Bill Zurn was inspired to develop a road repair machine patent after being frustrated by all of the potholes on the freeways & city streets. He postulated that a more efficient method of repairing roads was possible by adding robotic modules and computer controlling methods to repair machines.
Robotics and Roads
William Zurn & Davel Foote | IpAuctions
With his training and experience, he developed a patent combining robotics with road repair equipment. A Robotic Road Repair Machine or RRRM. The advanced, full-automated technology provides a cost effective, quicker, and safer system for asphalt and concrete surface repair. The technology comprises an automated, modular, and wheeled road repair machine, including a vehicle with slots designed to receive work modules. The technology analyzes and repairs surface imperfection in road surfaces and sub-layers. The RRRM completes multiple repair tasks as it moves over the surface of the road. The deployment vehicle is self-contained and controlled by a complex central computer. The critical element of this master machine is the computing operating system technology: the technique of communicating to the robotic modules, controlling them, and the integration of the interchangeable robotic module hardware into the overall machine.
With several interchangeable work modules, multiple construction or repair functions are provided within a single vehicle. The RRRM includes an automated deployment vehicle with multiple slots designed to receive different work modules. The work modules may be interchanged among various slots in the deployment vehicle. The work modules have different functions, including:
- Radar/seismic readings
- Asphalt filling
- Level sensing
- Concrete filling
The deployment vehicle is guided by a positioning device, to place the machine above every position of the road surface that needs to be repaired. The machine uses data from seismic or radar analysis carried out in a survey phase for repairing the road surface with the use of modules within the machine. The deployment vehicle is capable of moving and positioning itself, without the need for external power. The machine not only positions itself, but also analytically adjusts the positioning of each of the separate robotic modules over the areas to be repaired. Thus, the technology can perform more than one function at a time, possibly three or more functions at once. An advanced computer governs operation. The deployment vehicle has hoppers, in which the asphalt/cement is loaded as required. The machine uses advanced radar, seismic technology modules to analyze the road surface with respect to the defects in need of repair.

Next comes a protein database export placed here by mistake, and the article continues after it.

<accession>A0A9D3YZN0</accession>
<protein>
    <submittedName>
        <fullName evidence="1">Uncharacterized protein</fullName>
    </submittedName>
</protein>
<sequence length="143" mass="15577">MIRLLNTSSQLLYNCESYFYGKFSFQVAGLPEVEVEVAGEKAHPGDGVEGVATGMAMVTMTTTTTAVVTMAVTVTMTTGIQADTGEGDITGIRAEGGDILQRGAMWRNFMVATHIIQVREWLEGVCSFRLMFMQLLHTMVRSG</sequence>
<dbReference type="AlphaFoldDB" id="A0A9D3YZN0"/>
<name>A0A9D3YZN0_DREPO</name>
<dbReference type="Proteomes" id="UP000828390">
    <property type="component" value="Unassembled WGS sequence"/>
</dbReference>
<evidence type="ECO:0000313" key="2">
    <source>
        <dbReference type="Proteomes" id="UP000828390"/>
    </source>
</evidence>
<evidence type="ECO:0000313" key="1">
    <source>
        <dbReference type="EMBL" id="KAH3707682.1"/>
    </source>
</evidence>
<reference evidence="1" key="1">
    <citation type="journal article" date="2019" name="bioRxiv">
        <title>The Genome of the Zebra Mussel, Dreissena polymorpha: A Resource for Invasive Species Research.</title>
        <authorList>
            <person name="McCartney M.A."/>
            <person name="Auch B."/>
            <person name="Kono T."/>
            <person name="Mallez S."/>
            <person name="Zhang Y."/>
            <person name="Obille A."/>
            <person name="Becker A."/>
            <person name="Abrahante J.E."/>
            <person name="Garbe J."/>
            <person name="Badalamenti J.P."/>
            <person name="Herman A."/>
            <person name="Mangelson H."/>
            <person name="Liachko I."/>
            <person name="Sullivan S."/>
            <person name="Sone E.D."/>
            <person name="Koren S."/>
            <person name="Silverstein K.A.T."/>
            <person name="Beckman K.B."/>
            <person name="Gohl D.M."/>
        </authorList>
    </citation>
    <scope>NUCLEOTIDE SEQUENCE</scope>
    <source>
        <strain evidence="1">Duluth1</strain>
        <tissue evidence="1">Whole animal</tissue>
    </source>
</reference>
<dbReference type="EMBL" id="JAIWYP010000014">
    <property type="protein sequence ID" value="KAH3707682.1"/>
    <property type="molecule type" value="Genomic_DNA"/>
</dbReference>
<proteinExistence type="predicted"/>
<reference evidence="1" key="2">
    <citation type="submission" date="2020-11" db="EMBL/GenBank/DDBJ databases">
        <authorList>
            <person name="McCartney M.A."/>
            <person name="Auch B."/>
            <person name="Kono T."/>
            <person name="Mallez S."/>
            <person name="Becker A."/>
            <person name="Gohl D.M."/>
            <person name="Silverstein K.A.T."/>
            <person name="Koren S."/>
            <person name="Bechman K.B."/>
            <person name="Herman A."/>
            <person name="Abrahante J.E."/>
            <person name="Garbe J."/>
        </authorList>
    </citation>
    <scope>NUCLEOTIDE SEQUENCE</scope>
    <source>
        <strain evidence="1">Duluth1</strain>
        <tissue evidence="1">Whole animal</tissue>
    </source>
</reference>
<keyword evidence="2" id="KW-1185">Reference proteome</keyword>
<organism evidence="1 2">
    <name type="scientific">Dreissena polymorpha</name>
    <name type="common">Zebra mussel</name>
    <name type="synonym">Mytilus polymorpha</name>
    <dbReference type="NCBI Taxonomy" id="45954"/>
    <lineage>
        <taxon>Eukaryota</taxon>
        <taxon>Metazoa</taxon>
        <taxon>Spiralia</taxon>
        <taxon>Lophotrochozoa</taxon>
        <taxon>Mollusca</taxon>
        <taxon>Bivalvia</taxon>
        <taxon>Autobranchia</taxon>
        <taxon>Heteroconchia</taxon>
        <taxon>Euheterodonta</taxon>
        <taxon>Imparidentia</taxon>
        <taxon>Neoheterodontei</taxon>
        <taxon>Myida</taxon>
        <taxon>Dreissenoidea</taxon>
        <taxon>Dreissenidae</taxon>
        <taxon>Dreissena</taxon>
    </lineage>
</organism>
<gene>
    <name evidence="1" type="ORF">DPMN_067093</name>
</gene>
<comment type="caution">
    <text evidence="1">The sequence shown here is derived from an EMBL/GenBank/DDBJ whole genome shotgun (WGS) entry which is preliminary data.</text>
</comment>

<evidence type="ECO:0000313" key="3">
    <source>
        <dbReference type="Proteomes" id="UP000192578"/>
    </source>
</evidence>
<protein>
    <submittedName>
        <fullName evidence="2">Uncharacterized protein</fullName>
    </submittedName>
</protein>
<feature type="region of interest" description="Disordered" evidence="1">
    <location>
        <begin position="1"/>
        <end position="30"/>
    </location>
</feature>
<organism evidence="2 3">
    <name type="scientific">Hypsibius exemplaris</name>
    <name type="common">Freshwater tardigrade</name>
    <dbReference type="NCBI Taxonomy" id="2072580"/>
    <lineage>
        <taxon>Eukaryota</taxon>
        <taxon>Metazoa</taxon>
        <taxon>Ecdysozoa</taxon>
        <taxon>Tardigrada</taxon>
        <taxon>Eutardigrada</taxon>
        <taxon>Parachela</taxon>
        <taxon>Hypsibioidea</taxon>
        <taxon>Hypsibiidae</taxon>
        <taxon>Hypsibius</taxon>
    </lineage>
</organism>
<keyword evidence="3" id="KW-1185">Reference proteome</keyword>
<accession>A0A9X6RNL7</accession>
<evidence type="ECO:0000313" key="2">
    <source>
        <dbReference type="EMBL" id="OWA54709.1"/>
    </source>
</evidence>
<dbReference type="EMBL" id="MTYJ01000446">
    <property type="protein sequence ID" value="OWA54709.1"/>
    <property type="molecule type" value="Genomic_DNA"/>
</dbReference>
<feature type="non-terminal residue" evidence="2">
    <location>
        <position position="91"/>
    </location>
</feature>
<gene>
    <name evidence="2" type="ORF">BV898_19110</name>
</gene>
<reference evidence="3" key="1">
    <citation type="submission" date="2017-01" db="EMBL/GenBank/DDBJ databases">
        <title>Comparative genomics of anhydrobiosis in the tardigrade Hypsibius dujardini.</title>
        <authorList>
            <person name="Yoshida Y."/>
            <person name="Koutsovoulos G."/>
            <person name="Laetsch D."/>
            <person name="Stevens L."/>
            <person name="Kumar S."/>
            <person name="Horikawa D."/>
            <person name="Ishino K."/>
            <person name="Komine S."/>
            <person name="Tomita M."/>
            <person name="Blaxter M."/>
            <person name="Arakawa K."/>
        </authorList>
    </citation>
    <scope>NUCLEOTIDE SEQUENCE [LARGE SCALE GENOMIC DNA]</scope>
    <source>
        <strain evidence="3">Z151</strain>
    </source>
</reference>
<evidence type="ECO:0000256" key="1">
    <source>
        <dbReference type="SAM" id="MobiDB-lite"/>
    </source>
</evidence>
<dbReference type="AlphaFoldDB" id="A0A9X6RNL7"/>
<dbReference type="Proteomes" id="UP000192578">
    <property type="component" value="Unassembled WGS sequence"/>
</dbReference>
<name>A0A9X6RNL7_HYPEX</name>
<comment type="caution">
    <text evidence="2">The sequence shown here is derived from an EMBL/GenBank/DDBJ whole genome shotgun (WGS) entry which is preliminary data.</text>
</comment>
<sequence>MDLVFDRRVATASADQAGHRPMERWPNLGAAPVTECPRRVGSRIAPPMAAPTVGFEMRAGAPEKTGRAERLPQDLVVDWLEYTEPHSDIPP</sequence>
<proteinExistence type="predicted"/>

The technology includes generating an electronic map of regions of a road surface to be repaired and to control work processes based on this model. The electronic map is generated from readings taken during the surveying phase. The method may also include placing markers along the road surface to be repaired, (see diagram) prior to surveying and repair operations. The markers provide reference points for the vehicle during operations.
This analysis scans for irregularities, bumps, cracks, voids, and cavities in preparation for repairing the road surface by the use of robotic modules within the machine. This technology can also be used to build new roads, racetracks, airport runways, sidewalks, driveways, parking lots, etc. Multiple construction or repair functions are provided within one machine.
Bill Zurns’ design allows for the user of this patent to integrate the computer technology of choice to be used as well as the ability to perform multiple functions within the operating parameters of the machine.
- Multiple construction or repair functions are provided within one machine
- Uses advanced radar and laser technology for positioning
- Dedicated work modules may be interchanged to optimize functioning
- Simultaneous repair operations capability
- Labor savings
- Vastly improved safety
- Increased efficiency
- Versatile, modular technology
- Enhanced analysis compared to the long-established methods of visual assessment
The figures below show the machine performing repair operations as well as possible placement of modules. The sawing modules are sawing into the asphalt over two potholes simultaneously. The asphalt-filling module is filling the pothole below its module. The modules have been moved outside of the main structure by robotic arms to perform these operations.
About William Zurn:
Bachelor’s Degree in Business Administration and a Master’s Degree in Engineering Management from Santa Clara University. He is now the principle of Alpha IP specializing in patent consulting, development and coaching services.
The companies & positions in the high technology business:
Product Mktg. Manager at Actel
Product Mktg. Manager at Credence Systems Corp.
Product Mktg. Manager at Digi International
The content & opinions in this article are the author’s and do not necessarily represent the views of RoboticsTomorrow
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